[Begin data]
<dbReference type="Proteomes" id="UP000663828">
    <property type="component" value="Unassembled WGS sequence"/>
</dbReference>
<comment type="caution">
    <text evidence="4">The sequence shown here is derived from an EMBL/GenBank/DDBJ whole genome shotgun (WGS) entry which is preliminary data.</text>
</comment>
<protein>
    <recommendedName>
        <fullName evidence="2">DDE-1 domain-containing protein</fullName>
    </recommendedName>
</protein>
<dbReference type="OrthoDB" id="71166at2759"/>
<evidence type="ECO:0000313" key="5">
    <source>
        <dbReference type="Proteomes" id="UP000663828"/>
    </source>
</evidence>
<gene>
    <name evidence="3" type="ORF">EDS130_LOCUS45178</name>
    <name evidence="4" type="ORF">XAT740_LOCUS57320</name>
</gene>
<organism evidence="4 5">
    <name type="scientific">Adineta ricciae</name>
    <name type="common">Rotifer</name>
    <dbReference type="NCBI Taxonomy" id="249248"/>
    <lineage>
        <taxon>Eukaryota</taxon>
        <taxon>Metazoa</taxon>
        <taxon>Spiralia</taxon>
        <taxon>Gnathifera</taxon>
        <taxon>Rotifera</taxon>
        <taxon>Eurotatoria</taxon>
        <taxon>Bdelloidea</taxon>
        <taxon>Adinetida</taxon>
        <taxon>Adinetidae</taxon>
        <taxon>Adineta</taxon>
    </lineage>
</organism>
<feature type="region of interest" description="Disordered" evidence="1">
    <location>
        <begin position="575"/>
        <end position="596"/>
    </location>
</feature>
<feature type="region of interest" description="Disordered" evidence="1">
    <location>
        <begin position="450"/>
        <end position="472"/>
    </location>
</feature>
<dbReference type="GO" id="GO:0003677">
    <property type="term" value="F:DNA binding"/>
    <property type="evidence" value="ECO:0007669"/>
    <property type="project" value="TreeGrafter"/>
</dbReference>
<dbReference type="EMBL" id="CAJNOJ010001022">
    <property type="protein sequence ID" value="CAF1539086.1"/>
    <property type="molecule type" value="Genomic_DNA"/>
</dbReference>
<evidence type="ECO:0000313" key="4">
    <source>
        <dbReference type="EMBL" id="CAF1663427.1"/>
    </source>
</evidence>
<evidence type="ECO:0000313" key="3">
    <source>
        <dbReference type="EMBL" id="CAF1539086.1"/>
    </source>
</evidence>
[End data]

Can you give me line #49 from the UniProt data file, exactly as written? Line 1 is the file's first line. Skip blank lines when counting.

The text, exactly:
    </location>